: ;FOPENR F1 exit if fail, FOPENR F2 exit if it opens, FCREATE F2
    : ;load F1 to Vmode3 mem 0xB900 page 1-7, process into CS:BUFFER LOOP
    : ;FWRITE OUTfile, Fclose all, exit
    :
    : This pseudo quickie is an outline, & the comments too.
    : A space inbetween each code group, seperates them,
    : do enough commenting that you can come back into the program later
    : and do easy maintenance without haveing to relearn it's lay out.
    :
    : Knowing what you want to write is the hard part. (writing your help file helps)
    : Having a plan of action is a good start. (the pseudo code comments serves two purposes)
    : Lots of backups. (back up the whole directory at once. When the program works & your done, delete the old back ups.)
    :
    : I suspose that junk wasn't what you were looking for,
    : but I'm interested in your views/expierience too,
    : and hopefully others will throw in their two cents also.
    :
    : Bitdog
    : [/green]
    :
    :
    :
    [blue]I started using a little trick (stolen from M$ no doubt.) Say, I code something and can't finish right now, so I mark the spot with "TODO", like:
    [code]
    if (open_interface_to_some_object) {
    } else {
    // TODO: use other interface available...
    }
    [/code]
    When the time comes to clean up the project - I simply search all files for "TODO" and have my work cut out... can be used when coding in any language.
    [/blue]
  • : // TODO: use other interface available...
    [green]
    I'll bet your "TODO" also allows you to stick to a train of thought and finish it,
    then come back and do the details that would have made you/me/us
    loose our train of thought (overview).
    Maybe even dummy proc's could be written with a TODO comment describing in general what the proc should do.
    Then you could check the code by assembling it, and write the proc's second.
    (A dummy proc might be nothing more than a LABEL followed by a RET)

    Oh, never mind, ya got me thinking anyway.

    Bitdog
    Thankx
    [/green]


  • : : Just a simple question for the people out there, and that is the style in which you out line your programs logical progression? Do you prefer using pseudo code, and why? Or some other method? Please explain. Thanks for your response.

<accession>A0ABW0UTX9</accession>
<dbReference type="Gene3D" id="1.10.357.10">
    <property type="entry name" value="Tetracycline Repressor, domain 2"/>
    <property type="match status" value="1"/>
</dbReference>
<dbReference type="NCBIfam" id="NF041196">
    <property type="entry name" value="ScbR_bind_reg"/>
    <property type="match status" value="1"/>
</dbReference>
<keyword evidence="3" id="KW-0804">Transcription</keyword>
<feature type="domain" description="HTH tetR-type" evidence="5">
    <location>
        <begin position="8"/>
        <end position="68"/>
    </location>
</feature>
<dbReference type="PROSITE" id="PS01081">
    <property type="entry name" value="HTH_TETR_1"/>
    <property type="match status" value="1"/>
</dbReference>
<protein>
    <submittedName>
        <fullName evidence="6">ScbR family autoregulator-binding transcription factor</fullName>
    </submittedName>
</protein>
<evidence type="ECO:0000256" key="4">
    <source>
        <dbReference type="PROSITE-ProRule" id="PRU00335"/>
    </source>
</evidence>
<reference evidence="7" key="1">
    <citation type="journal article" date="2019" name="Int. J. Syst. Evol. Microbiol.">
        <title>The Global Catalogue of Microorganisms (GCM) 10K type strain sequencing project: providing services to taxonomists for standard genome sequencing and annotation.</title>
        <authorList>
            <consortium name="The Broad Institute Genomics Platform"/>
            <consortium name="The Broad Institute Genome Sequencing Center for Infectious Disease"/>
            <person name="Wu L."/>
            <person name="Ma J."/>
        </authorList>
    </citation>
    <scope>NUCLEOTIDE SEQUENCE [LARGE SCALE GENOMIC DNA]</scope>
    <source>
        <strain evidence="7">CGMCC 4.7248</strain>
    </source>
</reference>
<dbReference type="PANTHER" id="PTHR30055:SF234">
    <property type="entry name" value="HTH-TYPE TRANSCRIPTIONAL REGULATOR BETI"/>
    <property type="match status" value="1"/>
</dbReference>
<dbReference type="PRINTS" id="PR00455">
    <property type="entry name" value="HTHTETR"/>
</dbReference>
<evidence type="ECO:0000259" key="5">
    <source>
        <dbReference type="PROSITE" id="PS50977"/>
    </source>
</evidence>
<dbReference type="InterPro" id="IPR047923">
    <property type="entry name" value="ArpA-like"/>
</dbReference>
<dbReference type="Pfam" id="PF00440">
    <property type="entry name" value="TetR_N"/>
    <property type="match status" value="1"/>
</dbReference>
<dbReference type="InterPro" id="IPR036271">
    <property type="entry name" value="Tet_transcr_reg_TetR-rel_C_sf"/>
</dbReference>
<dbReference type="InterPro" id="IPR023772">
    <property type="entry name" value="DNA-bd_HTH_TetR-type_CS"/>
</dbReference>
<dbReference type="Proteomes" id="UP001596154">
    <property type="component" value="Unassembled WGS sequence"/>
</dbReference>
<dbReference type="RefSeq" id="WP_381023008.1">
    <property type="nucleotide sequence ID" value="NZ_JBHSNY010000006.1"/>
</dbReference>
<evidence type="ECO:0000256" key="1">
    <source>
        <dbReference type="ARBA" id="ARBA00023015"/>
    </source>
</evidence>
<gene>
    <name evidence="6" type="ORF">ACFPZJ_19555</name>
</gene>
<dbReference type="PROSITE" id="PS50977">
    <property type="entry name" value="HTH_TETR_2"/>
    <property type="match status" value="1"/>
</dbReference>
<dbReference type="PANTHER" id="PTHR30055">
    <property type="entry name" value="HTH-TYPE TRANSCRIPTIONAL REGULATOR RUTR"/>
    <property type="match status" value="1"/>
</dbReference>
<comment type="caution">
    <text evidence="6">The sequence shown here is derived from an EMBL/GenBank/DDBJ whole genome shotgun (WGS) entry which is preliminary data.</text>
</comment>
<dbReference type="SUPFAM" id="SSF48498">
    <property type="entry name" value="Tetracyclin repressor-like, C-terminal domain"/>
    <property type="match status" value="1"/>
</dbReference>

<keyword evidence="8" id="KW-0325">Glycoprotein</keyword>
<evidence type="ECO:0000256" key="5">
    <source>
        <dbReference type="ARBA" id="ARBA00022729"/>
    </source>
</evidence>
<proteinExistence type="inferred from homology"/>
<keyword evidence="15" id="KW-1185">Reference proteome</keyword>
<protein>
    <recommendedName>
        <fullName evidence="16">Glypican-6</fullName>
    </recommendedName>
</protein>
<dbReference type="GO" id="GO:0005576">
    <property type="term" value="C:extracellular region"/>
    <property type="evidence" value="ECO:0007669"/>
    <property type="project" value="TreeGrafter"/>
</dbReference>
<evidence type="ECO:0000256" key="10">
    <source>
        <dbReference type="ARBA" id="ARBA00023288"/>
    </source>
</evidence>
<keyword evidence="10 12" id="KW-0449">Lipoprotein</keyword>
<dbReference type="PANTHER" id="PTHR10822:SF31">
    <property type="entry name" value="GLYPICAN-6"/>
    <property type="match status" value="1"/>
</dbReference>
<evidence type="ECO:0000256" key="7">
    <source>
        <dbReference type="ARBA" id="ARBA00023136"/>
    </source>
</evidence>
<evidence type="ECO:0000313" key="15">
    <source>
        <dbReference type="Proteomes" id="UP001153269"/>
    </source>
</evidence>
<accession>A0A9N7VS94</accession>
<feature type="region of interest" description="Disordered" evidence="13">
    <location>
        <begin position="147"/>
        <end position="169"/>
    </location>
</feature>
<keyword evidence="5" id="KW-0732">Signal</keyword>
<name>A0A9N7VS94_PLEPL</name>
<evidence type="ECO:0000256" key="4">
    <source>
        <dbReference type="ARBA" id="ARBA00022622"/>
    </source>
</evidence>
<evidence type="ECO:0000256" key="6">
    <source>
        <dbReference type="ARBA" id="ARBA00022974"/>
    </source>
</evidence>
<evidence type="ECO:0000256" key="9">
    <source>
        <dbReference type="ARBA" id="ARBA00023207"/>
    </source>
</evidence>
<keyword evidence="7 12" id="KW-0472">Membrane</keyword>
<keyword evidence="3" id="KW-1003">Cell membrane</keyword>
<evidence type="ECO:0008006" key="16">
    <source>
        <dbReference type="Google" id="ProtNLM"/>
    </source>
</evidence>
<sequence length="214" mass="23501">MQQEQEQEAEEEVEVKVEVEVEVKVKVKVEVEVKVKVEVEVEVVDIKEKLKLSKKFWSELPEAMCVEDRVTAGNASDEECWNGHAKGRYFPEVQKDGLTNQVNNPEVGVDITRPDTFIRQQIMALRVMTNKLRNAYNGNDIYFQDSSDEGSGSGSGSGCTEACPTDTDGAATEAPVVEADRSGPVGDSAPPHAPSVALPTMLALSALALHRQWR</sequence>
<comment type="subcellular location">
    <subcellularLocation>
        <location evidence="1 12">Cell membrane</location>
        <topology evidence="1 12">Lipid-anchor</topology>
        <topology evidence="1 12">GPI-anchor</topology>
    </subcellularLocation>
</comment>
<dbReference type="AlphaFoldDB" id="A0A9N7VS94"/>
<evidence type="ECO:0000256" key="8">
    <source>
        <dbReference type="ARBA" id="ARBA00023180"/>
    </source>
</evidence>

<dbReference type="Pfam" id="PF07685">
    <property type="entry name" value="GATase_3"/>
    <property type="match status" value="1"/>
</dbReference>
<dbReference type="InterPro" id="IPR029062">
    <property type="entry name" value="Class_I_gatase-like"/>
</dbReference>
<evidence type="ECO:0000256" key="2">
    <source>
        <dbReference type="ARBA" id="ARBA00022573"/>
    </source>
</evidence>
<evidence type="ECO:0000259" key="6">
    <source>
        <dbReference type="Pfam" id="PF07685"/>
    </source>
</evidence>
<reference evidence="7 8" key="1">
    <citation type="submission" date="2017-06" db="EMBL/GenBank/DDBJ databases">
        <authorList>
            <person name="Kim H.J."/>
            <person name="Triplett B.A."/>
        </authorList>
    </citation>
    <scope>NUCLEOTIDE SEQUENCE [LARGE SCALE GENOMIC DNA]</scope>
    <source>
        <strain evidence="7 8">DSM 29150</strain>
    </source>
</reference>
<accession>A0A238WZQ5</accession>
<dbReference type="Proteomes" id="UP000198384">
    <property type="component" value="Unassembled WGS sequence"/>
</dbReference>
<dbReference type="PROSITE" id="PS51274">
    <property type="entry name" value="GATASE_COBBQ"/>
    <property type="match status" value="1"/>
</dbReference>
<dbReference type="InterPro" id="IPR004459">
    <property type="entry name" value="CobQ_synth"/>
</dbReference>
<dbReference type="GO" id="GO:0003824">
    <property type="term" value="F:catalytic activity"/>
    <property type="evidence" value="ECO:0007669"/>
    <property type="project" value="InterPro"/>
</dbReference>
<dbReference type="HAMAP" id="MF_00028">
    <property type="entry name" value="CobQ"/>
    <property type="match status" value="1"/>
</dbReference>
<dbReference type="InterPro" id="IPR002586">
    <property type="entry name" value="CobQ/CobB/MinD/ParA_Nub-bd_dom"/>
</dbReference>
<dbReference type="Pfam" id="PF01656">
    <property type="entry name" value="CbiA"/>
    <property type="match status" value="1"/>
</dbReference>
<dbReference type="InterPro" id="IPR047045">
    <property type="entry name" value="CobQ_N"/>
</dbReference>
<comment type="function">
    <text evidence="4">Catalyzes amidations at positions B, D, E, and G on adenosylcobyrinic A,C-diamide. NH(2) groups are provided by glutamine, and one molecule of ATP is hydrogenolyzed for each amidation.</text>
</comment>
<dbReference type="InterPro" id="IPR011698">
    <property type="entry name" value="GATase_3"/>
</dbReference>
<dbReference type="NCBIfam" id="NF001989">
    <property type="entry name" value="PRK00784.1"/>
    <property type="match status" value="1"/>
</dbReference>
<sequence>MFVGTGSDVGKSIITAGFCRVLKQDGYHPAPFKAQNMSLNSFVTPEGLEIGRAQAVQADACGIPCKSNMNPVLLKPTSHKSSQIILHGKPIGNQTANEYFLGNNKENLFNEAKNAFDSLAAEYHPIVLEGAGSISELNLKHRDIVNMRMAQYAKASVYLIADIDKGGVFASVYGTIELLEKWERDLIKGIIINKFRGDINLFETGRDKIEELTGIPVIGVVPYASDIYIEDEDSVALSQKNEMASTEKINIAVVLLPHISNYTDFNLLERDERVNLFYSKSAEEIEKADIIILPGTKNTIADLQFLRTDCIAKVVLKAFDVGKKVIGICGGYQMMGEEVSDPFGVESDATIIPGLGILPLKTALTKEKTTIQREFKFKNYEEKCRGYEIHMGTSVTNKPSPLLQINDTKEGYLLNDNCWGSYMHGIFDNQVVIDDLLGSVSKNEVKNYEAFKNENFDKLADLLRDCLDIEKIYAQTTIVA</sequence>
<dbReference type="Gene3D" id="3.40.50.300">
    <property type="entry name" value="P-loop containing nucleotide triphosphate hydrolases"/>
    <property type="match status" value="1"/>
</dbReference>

:
    : [green]
    : I'm no pro, but I write the help file first, hahahahaha
    : Yep, a short rough draft, what the program does, and how to get it to work helps organize my thoughts.
    : Help should be right up front, as the first thing the user sees, in a can't miss it file.
    : 1README.TXT sits at the top of the alph organized directory.
    : Or help at the head of the executable so a viewer can see it,
    : or running the program with out input displays usable help that humans can understand.
    : A user only gives a program a brief shot,
    : if the programmer isn't smart enough to give simple help in a non hidden file.
    : I delete the program cause I know the rest of the program is going to be the same way. Low IQ, unusable and I'll probably know his favorite color before I know what the program does.
    : I don't run any program unless I know what it is suspose to do first.
    : AND the first thing you need to know to run a program is how to stop it.
    :
    : Once a quickie help draft is done, I know what program I'm writing.
    : Writing a help draft helps organize my thoughts and a plan.
    : Then a few lines in the .ASM file where I'm going to write code in my blank template.asm is the pseudo code programmers outline.
    : Each line starts with a comment and describes a goal.
    : Then as you write the program, you use the pseudo code as a discriptor comment line before a code group.
    :
    : ;get cmnd line input & parce Fnames
    : ;FOPENR F1 exit if fail, FOPENR F2 exit if it opens, FCREATE F2
    : ;load F1 to Vmode3 mem 0xB900 page 1-7, process into CS:BUFFER LOOP
    : ;FWRITE OUTfile, Fclose all, exit
    :
    : This pseudo quickie is an outline, & the comments too.
    : A space inbetween each code group, seperates them,
    : do enough commenting that you can come back into the program later
    : and do easy maintenance without haveing to relearn it's lay out.
    :
    : Knowing what you want to write is the hard part. (writing your help file helps)
    : Having a plan of action is a good start. (the pseudo code comments serves two purposes)
    : Lots of backups. (back up the whole directory at once. When the program works & your done, delete the old back ups.)
    :
    : I suspose that junk wasn't what you were looking for,
    : but I'm interested in your views/expierience too,